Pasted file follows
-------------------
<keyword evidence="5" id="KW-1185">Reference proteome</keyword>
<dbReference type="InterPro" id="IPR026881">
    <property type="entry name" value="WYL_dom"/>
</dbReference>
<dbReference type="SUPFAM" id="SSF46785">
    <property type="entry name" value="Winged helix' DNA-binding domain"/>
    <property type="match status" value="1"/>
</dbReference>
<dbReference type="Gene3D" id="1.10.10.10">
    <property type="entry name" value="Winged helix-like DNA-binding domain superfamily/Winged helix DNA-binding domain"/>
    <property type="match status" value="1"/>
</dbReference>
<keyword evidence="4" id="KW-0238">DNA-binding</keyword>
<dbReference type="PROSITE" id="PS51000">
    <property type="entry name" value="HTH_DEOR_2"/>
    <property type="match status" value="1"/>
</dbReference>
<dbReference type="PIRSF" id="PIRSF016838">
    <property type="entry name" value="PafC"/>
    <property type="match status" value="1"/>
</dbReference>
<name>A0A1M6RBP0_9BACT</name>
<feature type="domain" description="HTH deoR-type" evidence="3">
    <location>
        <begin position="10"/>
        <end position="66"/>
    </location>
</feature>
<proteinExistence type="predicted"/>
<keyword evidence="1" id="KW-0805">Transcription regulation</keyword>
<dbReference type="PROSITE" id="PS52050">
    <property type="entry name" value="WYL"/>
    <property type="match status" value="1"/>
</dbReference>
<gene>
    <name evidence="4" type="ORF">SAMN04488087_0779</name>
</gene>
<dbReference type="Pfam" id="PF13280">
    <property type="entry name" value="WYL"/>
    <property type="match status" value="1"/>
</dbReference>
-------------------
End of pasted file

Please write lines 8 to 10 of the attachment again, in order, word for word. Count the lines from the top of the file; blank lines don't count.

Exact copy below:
</dbReference>
<dbReference type="Gene3D" id="1.10.10.10">
    <property type="entry name" value="Winged helix-like DNA-binding domain superfamily/Winged helix DNA-binding domain"/>